In our series, we introduce beautiful mosques from different countries. This time, we will explore the mosques of Spain.
The Great Mosque of Cordoba
The Great Mosque of Cordoba, the most recognized work of Andalusian religious architecture, was started by I. Abdurrahman, the founder of the Andalusian Islamic State, in the year 786. Although it took 10 years to build, additions and changes continued until the year 990. Great care was taken in the construction of the mosque, and valuable wood from Lebanon and high-quality marble from the East were imported. With subsequent additions, the mosque’s dimensions reached 178x125m externally, with 19 courtyards and 1,293 columns.
Being one of the largest mosques in the Islamic world based on these measurements, the Great Mosque of Cordoba ranks third in terms of size, following the Samarra Great Mosque and the Abu Dulef Mosque. The pillars of this unique mosque, which has the most columns in the world, are supported by arches made of bricks and white stones. The mihrab and minbar, covered with richly decorated domes, are among the most beautiful parts of the mosque. The Great Mosque of Cordoba, with its extraordinary architecture and ornamentation, showcases the magnificence of the era in which it was built.
After being conquered by the Kingdom of Castile in 1236, the Great Mosque of Cordoba was converted into a Catholic church and later transformed into a cathedral. In the 16th century, the mosque was damaged, and a basilica-style domed church was built in the center. The original structure of the mosque was damaged, and a significant portion of the minaret was demolished to make way for a bell tower.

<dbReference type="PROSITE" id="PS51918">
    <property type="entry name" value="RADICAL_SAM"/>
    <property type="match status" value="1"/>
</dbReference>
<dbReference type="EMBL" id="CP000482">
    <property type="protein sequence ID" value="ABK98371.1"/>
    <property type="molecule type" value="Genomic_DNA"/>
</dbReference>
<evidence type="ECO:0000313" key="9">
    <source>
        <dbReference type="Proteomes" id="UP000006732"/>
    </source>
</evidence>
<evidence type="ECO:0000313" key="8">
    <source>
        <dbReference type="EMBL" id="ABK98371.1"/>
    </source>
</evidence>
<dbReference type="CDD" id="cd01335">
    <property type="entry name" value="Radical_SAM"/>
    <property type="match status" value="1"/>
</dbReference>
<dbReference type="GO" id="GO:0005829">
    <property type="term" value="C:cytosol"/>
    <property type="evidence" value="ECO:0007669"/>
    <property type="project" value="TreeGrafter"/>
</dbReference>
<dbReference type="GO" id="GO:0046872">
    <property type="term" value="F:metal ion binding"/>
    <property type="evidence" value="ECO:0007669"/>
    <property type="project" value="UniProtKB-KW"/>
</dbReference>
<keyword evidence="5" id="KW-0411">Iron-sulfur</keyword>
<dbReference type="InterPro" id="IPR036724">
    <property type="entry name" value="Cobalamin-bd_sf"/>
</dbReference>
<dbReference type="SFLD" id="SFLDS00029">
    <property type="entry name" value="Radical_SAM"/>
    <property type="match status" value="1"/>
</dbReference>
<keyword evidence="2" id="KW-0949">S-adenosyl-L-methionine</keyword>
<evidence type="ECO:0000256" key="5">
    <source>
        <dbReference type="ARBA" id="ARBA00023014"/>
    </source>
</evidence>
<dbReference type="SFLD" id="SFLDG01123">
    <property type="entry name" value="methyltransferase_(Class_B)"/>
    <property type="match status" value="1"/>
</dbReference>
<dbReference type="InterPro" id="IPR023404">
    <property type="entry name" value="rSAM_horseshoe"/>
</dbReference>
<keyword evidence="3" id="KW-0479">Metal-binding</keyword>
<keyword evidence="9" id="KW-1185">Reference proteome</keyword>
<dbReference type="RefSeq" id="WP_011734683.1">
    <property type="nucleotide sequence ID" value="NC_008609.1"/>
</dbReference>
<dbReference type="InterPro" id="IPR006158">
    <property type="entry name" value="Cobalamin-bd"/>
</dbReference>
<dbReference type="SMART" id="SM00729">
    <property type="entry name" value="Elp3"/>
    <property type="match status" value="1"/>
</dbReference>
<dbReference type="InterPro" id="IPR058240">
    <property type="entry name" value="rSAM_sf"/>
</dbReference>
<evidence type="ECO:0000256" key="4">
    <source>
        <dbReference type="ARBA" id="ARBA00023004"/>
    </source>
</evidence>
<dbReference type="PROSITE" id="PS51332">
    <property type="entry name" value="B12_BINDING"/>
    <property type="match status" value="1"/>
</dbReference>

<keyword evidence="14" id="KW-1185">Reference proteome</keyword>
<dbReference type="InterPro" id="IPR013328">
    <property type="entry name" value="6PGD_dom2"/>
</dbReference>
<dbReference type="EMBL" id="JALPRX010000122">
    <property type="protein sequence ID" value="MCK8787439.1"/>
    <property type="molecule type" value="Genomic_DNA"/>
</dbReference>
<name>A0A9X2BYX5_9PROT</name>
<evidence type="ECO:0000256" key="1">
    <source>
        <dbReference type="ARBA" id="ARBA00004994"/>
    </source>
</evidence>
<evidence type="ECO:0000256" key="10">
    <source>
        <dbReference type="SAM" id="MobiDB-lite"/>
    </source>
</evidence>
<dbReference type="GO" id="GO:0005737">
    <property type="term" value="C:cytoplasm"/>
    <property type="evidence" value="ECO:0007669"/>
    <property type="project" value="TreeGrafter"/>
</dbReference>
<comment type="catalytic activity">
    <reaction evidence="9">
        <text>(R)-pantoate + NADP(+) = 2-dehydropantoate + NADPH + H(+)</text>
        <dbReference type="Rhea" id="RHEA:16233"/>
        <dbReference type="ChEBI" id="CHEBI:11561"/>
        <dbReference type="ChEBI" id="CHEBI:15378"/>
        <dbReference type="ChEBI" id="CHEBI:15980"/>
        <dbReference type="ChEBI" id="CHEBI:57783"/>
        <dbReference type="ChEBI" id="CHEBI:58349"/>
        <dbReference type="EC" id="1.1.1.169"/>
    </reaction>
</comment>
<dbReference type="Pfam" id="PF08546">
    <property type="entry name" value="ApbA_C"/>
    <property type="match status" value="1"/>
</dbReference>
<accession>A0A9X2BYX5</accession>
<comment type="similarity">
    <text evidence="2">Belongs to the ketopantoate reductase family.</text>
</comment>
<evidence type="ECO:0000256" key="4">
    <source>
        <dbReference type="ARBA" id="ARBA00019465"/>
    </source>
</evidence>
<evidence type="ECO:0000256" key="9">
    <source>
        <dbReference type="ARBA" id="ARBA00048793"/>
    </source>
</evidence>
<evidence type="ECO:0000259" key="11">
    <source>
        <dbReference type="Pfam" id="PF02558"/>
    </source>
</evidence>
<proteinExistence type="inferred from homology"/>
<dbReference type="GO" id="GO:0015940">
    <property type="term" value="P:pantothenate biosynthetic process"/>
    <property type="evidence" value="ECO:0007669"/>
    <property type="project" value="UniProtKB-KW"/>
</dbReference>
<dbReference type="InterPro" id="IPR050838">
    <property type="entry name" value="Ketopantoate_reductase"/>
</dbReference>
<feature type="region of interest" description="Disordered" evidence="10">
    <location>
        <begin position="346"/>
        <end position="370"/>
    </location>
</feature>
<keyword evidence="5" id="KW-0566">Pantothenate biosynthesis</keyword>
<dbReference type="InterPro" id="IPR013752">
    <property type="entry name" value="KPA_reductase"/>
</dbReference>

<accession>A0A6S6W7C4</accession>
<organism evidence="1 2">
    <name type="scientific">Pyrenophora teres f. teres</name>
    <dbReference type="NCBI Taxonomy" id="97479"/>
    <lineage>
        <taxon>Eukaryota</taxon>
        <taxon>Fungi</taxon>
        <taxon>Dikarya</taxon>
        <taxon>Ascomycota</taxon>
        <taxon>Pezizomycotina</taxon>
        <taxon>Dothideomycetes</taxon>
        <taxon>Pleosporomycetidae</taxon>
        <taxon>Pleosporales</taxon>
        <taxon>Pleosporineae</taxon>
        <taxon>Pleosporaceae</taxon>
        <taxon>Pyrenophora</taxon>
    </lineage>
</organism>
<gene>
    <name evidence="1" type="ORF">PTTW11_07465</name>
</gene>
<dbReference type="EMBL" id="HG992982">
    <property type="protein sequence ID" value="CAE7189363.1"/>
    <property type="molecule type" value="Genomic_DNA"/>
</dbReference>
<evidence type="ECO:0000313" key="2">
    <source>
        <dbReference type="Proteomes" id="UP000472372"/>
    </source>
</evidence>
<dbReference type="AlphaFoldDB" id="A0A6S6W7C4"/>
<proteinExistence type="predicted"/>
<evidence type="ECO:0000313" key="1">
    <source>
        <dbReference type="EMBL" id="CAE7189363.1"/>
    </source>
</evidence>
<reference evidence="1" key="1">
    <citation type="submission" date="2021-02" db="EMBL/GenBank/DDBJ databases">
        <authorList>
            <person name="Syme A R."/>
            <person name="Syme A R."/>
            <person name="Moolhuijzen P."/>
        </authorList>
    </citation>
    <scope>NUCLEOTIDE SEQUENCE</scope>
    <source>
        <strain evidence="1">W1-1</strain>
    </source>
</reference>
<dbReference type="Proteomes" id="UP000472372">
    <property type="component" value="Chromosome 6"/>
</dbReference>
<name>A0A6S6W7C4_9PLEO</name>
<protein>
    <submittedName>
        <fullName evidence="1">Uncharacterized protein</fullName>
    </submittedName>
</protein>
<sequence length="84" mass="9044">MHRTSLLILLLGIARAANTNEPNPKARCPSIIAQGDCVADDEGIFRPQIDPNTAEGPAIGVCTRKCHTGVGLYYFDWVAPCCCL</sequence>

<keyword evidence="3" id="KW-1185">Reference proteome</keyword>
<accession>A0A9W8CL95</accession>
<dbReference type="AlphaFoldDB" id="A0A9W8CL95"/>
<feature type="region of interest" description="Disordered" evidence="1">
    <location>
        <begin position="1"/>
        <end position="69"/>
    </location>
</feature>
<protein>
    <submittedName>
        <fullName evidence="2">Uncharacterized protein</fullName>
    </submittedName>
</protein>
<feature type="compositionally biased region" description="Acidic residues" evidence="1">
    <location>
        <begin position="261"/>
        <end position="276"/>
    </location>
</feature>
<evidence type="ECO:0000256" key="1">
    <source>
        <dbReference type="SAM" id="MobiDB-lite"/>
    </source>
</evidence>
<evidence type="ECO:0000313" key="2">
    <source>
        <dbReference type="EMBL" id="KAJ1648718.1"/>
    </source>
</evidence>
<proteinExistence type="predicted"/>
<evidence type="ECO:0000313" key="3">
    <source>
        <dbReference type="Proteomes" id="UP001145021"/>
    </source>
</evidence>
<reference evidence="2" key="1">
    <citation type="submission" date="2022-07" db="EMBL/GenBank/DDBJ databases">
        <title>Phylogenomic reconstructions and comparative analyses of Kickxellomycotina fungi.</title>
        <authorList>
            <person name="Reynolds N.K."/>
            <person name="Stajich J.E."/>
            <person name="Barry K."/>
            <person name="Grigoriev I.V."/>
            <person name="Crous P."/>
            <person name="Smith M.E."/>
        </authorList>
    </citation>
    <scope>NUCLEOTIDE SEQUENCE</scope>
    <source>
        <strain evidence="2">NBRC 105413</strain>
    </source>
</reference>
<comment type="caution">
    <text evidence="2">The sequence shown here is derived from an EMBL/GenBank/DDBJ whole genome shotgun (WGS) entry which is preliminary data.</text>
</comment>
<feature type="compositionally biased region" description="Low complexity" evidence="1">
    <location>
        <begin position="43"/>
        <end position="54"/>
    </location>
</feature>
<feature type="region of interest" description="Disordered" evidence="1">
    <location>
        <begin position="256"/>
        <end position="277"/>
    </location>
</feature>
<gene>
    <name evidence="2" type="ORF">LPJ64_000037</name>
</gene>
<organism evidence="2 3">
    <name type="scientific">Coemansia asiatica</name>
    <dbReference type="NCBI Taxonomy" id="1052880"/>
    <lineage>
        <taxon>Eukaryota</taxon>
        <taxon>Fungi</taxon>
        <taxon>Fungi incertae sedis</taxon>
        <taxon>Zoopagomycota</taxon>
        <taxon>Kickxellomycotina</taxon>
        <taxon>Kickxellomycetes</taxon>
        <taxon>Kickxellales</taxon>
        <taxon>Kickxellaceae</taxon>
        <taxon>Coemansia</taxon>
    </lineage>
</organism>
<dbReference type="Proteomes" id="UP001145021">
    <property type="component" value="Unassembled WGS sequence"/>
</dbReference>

The building, now known as the “Cordoba Cathedral-Mosque,” has been open for Catholic worship for many years. It stands out as a tourist attraction due to its combination of various architectural styles, reflecting the art of the Islamic period, and its magnificent views. Recognized as a national monument in 1882, it was inscribed on the UNESCO World Heritage List in 1984.
Seville Great Mosque (Ishbiliya Grand Mosque)
The Seville Great Mosque, also known as the Mosque of the Almohads, was built in 1171 at the location of the present-day Seville Cathedral, under the orders of Abu Ya’qub Yusuf due to the inadequacy of the existing mosque in Ishbiliya (Seville). The mosque had a rectangular plan, and its northern side featured a porticoed courtyard. The largest entrance gate of the courtyard, known as “Puerta del Perdón,” is still preserved. An earthquake in 1356 caused significant damage to the mosque, and most of the structure was destroyed, except for the minaret and the courtyard known as “Patio de los Naranjos.”
When Seville was captured by King Ferdinand III of Castile in 1248, the Seville Great Mosque was transformed into a cathedral. It served as a cathedral for approximately two centuries, until 1434, when the main structure of the mosque was completely demolished to make way for the construction of the Seville Cathedral. The minaret, a legacy of the Seville Great Mosque, was converted into a bell tower and incorporated into the cathedral in 1507. The building is now known as the “Giralda,” or “Wind Vane,” due to the addition of a rotating statue at its pinnacle.